Consider, for instance, journalist Tony Horwitz’s account of readers of Margaret Mitchell’s Gone with the Wind who decide to vacation in Georgia in order to seek out the graves of Scarlett O’Hara and Rhett Butler and snap pictures of the “real” Tara.8 Such readers, in a sense, know that “historical fiction, like all art, tells some kind of truth,” yet they fail to realize that it “does not tell it straight.”9 Historical fiction, therefore, often works to strengthen its readers historical consciousness and memory through narratives of imagined history—at the expense, of course, of actual historical fact.
148 War, Literature & the Arts Like Gone with the Wind, E. L. Doctorow’s The March blends fact with fiction for a disorienting effect. As with his earlier novels—Ragtime and The Waterworks, for example—Doctorow weaves historical figures and events seamlessly into the fictional narrative of the novel. He hardly feels bound by history, however; as critic Matthew A. Henry points out, Doctorow’s “novels are filled with historical circumstances and personages fleshed out to meet the standards of his fiction and facilitate his interrogation, and subsequent rewriting, of the past.” In a sense, he subordinates historical figures and events to fictional narrative, and manipulates them according to the demands of art.10 At one point in The March, for example, he depicts a bizarre assassination attempt on General William Tecumseh Sherman’s life. While the incident seems historically plausible—assassinations are not unheard of in wartime—it is, nonetheless, entirely fictitious. In fact, the fictional assassination scene has very little to do with Sherman or any of its other actual historical elements. Rather, it is a climactic moment in the part of the narrative involving two secondary characters: Arly, an AWOL confederate soldier, and Calvin Harper, his hostage. While Sherman is important for the scene as a type of historical reference point, Doctorow’s primary concern is with Arly and Calvin and their progress as characters within a fictional framework. In this regard, Doctorow merely exploits Sherman’s place in American memory in order to ground the narrative in a recognizable past and lend added significance to his fictional characters’ actions.
In many ways, such casual negotiation of fact and fiction places The March and other works of historical fiction in a unique position to comment on the history and memory of the war. Like his fictional Sherman, Doctorow remembers the Civil War as a defining moment in American history. In an interview with Time shortly after the publication of The March, Doctorow argues that the war has “an epic quality to it” that makes it impossible for one to “think seriously about [the United States] without pondering” it.11 Indeed, the “epic quality” of the Civil War has inspired countless literary interpretation. In fact, in 2005, the same year The March was published, two other literary treatments of the war appeared to similarly popular and critical acclaim: Geraldine Brooks’s March and Robert Hicks’s The Widow of the South. Such works have always played an important part in negotiating Civil War history and memory. As David W. Blight points out, “literature was a powerful medium” immediately after the war “for reuniting the interests of Americans from both North and South.”12 Much of it, not surprisingly, was of the “sentimental reconciliationist” school, which pushed aside “the ideological character of the war”—particularly Emancipation—in favor of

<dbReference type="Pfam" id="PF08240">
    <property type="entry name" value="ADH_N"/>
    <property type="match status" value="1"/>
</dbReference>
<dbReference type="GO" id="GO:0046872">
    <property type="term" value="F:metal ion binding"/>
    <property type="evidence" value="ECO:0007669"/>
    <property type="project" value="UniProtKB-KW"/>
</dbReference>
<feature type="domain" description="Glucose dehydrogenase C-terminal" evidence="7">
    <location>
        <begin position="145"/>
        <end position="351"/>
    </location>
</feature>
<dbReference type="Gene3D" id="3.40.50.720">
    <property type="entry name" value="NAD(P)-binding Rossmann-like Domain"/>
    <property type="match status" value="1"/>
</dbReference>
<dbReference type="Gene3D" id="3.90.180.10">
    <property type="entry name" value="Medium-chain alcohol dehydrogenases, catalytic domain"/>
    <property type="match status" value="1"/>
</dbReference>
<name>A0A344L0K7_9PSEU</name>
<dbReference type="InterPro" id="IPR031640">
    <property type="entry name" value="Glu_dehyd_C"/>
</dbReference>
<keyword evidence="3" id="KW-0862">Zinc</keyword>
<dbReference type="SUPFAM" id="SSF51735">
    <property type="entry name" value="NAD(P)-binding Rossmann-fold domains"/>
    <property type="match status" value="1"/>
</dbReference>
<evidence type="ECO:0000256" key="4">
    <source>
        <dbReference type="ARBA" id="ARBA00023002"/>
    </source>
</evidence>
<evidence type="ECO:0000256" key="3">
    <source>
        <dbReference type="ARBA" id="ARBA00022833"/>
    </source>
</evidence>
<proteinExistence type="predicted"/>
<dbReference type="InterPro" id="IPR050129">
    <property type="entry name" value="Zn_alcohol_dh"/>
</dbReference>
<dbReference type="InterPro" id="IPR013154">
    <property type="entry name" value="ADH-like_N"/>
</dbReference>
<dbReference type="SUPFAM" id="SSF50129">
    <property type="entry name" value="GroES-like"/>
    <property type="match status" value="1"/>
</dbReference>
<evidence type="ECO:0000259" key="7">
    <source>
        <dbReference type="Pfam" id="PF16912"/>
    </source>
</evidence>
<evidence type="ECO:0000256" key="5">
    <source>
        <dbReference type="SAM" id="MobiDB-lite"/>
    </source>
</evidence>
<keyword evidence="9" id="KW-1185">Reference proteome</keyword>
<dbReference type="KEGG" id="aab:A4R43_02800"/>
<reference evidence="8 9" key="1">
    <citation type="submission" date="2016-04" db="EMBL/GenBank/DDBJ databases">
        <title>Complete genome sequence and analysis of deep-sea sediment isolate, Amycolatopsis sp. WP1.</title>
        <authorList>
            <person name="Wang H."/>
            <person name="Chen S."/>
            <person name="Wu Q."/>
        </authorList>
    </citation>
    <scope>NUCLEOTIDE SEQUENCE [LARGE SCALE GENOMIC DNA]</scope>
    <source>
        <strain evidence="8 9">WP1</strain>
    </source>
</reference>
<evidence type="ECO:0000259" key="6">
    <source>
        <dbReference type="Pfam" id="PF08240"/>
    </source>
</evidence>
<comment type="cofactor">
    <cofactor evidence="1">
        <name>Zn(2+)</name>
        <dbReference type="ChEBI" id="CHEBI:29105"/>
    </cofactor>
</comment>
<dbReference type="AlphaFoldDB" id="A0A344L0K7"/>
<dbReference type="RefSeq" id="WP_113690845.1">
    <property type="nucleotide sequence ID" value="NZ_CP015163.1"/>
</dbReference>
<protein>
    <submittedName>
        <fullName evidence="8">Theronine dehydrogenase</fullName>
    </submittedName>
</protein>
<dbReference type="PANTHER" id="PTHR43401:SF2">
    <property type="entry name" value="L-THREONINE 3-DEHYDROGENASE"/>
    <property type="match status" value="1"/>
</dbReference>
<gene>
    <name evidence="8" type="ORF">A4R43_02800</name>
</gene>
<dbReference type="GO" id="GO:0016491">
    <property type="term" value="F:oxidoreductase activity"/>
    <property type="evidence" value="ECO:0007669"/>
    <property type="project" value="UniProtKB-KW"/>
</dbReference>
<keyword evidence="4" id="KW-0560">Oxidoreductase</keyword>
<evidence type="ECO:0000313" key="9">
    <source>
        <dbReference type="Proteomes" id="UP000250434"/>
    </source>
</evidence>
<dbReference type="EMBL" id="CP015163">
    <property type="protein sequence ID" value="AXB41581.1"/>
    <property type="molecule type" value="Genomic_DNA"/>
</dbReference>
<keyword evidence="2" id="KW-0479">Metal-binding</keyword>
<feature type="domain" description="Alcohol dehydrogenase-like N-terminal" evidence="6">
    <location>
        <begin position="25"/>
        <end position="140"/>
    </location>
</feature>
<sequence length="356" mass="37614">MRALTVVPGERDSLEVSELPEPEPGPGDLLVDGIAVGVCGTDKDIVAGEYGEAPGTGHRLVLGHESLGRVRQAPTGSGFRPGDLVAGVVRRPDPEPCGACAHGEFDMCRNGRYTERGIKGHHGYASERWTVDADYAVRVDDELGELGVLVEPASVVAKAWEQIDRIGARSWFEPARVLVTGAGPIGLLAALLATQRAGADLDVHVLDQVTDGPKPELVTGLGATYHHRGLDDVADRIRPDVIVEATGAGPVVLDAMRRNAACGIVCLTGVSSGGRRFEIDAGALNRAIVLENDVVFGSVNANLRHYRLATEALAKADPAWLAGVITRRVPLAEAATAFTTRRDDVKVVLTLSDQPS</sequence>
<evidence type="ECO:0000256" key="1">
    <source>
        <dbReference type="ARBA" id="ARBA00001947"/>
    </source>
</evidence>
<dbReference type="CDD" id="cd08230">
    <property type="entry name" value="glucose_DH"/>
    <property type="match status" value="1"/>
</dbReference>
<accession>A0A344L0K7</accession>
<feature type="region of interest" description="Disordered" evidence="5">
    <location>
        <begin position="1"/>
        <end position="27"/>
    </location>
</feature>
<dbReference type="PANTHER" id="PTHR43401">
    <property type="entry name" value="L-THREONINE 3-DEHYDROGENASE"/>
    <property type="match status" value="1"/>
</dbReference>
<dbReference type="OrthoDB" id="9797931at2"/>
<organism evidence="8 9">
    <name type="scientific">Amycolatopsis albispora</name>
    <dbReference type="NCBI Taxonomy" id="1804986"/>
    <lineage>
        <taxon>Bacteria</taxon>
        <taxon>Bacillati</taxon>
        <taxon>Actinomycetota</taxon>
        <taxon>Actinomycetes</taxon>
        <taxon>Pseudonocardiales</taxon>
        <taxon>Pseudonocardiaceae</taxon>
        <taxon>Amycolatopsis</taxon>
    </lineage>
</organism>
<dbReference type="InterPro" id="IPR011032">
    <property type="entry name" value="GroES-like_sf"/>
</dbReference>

This “reconciliationist” push is still alive today, particularly in the Civil War novels of Jeff Shaara and other popular historical novelists. In many ways, their work is the continuation of a genre that has never really died out.
Unlike their predecessors, however, novelists like Shaara can partly attribute their success to Ken Burns’s popular nine-hour documentary The Civil War, which aired on public television in the early 1990s. Burns’s film was simultaneously influential and controversial. Predictably, its storyteller’s approach to the Civil War, along with Burns’s own unabashed antagonism toward academic historiography, irritated some professional Civil War historians, many of whom scoffed at Burns’s tidy narrative-driven film. What is more, they derided the fact that Burns’s principal authority on the war—Shelby Foote—was not a professional historian, but a novelist. In many ways, the notion that a filmmaker and novelist could “[reach] more people than any contemporary academic” of the Civil War—an assertion Jim Cullen makes in his book Civil War in Popular Culture: A Reusable Past—was particularly insulting to university-trained historians.14 No where is this more evident than in Robert Brent Toblin’s book Ken Burns’s The Civil War: Historians Respond, a collection of essays written about the film by academic historians. In his review of the collection, David W. Blight points out that much of the academy’s reaction to the film was perhaps too critical, particularly Reconstruction historian Leon Litwack’s “overzealous comparison” of Burns’ film to D. W. Griffith’s Birth of a Nation.15 Nevertheless, Blight cannot help agreeing with many of his colleagues.
His critique suggests the overall academic dismay over Burns’s neo-reconciliationist
interpretation of the war:
At heart, Burns loves the epic qualities in history; he embraces the heroic, both in individuals and in the sagas of nations [....] But this view of history has a name, and such an outlook lends itself to certain kinds of interpretations. As a historian, Burns [...] wants to be some combination of our Homer and Macauley, perhaps our Carl Sandburg with a camera.
The stories he tells, therefore, are epic in form: they are going somewhere;
150 War, Literature & the Arts they are imbued with the doctrine of progress and they will reach resolution.16 Blight goes on to state that these “certain kinds of interpretations” of history lead to a “hackneyed, sentimental, and appealing theory” about the Civil War— one that suggests that “no matter how terrible our conflicts nor how profound our tragedies, Americans solve their problems and reconcile their differences like a troubled family destined for reunion.”17 The result of such an interpretation, according to Blight, is an incomplete story—essentially, a mythological retelling of the past—in which “something deep inside the horror and transformation in this civil war” is ignored “in order to sustain an ultimate story of [the nation’s] reconciliation.”18 In a sense, what Blight and much of the academy object to in Burns’s film is its irresponsible perpetuation of the same reconciliationist “history” first put forth by sentimental Reconstruction-era authors.